At Halgen Prison, prisoners:
    • are able to cook meals for themselves
    • have access to ensuite facilities
    • can work in retail stores and other jobs
    • earn points to spend on site
    • have access to scenic running routes within landscaped, secure grounds
    • have large windows with plenty of natural light


    However, Norway's system became so overcrowded last year it sent 300 prisoners to the Netherlands.
  • Netherlands
    © Catchlight Visual Services / Alamy
    The Netherlands has just 69 prisoners per 100,000 population and has enough capacity in its prisons to accommodate criminals from other countries.

    Routines exist to rehabilitate "persistent offenders", and those who are motivated can develop skills related to:
    • self care and hygiene;
    • labour;
    • education;
    • spending of leisure time;
    • financial administration;
    • unsupervised settling; and
    • social attitude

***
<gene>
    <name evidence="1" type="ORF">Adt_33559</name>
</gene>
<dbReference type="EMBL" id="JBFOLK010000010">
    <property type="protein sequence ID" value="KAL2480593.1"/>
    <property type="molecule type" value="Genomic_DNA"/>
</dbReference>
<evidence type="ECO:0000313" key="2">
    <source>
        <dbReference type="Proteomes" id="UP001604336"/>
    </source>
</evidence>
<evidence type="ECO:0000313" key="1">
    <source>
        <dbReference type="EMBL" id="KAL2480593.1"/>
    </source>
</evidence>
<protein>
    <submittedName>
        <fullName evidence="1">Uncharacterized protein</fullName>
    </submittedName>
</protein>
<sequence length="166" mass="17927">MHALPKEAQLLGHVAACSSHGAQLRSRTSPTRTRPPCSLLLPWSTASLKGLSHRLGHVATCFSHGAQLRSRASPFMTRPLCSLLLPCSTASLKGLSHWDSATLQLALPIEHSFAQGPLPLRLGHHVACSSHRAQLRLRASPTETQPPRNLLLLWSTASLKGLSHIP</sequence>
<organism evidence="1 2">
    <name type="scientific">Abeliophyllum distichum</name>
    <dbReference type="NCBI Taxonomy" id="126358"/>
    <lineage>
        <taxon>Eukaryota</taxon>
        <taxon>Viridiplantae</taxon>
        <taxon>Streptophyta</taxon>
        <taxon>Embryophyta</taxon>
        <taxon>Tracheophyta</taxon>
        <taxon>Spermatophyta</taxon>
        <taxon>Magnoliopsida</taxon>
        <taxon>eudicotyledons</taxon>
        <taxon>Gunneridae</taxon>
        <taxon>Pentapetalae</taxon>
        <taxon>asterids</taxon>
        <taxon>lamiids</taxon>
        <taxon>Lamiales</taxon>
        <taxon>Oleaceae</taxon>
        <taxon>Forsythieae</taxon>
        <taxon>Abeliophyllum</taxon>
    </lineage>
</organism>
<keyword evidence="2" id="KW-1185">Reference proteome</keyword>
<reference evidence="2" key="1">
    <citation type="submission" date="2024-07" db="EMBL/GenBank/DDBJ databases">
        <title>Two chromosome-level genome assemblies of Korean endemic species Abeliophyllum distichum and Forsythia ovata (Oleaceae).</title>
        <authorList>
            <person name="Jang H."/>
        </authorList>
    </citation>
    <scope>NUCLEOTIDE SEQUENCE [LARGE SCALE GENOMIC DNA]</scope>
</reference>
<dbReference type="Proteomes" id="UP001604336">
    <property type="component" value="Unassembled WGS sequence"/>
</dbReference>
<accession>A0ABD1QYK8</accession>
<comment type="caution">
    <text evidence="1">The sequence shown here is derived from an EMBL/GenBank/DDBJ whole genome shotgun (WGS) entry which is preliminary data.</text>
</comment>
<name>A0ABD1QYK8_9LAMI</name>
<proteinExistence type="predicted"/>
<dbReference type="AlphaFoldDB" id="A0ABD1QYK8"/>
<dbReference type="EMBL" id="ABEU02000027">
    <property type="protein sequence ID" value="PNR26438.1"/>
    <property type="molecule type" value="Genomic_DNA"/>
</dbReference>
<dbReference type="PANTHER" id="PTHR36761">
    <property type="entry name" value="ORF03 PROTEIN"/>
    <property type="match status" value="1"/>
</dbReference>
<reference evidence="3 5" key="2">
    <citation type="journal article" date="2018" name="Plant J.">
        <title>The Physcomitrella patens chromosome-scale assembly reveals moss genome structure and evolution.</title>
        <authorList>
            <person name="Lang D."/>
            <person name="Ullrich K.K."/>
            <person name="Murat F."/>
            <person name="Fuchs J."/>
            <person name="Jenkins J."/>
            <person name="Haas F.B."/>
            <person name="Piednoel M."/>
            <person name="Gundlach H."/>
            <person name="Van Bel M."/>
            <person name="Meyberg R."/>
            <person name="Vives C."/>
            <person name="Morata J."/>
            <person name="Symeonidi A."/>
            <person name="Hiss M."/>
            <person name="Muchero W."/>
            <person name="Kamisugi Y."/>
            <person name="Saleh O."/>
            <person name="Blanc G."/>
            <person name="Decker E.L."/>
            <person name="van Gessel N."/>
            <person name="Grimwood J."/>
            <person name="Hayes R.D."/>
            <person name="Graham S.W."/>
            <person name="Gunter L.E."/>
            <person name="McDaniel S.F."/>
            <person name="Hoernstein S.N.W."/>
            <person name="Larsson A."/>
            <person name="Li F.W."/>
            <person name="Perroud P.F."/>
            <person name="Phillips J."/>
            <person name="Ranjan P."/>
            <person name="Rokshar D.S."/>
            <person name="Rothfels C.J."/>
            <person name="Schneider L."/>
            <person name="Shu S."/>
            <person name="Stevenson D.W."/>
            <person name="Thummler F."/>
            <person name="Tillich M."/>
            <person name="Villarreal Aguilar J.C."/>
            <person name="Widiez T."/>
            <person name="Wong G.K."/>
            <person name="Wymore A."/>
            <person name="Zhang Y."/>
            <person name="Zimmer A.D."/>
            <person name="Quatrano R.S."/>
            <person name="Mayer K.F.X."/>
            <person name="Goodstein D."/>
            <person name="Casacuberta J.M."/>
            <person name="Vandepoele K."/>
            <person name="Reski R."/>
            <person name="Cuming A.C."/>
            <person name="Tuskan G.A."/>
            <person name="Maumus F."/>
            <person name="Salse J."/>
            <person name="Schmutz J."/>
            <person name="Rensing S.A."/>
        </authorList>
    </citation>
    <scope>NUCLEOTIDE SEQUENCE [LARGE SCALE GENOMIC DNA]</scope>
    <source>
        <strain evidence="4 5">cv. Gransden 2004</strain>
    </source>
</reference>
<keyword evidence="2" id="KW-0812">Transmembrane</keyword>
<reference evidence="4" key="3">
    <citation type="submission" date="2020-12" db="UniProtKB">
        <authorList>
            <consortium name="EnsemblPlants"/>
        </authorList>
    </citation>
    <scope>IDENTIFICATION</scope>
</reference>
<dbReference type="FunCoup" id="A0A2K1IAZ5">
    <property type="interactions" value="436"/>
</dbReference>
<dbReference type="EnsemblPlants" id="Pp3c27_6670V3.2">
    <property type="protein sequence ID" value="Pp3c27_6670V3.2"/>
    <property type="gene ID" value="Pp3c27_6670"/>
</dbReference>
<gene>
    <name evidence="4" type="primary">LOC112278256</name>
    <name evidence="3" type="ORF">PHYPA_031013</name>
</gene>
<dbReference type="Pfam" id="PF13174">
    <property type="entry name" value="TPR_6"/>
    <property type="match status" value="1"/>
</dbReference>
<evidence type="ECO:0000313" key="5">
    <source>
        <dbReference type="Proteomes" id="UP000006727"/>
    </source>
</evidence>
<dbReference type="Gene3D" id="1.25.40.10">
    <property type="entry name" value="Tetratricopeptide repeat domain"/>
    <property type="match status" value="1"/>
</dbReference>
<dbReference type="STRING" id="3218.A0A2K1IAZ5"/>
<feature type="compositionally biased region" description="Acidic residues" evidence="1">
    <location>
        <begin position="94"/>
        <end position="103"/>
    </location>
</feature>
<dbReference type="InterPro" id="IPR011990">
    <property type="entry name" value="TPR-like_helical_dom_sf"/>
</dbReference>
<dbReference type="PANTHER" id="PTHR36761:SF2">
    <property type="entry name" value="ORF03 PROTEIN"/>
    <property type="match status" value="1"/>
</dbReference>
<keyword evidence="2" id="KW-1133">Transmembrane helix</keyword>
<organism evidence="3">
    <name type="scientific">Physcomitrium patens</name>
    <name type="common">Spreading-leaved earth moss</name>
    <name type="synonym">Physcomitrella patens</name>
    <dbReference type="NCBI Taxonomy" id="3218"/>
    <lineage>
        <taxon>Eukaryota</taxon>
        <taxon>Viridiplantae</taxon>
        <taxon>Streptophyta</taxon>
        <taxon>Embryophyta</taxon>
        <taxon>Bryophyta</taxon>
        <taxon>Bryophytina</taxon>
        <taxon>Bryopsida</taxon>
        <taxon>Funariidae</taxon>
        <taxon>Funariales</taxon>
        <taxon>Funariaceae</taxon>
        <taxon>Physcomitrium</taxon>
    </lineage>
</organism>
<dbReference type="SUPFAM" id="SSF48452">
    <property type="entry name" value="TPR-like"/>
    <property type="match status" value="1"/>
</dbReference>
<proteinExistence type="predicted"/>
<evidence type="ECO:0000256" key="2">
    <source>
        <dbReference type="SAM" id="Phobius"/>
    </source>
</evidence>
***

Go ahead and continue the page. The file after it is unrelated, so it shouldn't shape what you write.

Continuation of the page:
However, while it pursues many policies aimed at rehabilitation of inmates, some of these have been severely curtailed in recent years.

    Single-use cells are no longer mandatory, while the amount of hours devoted to activities each week reduced still further.

    Nonetheless in 2013, it was reported that declining crime rates in the Netherlands meant that although the country has the capacity for 14,000 prisoners, there were only 12,000 detainees.
  • Denmark
    Gitte13 via Getty Images
    Denmark has a reconviction rate of 29% -- as opposed to England & Wales' 49% -- and it has 61 prisoners per 100,000 citizens - far fewer than the UK.

    The number of women guards in Danish prisons has been noted as having a calming effect on majority male inmates. Women are more likely to reduce tensions, and prisoners are more likely to make an effort to talk to them - more so than with their male counterparts.

    Annette Esdorf, deputy director general of the prison and probation service in Denmark, explained the philosophy to the BBC: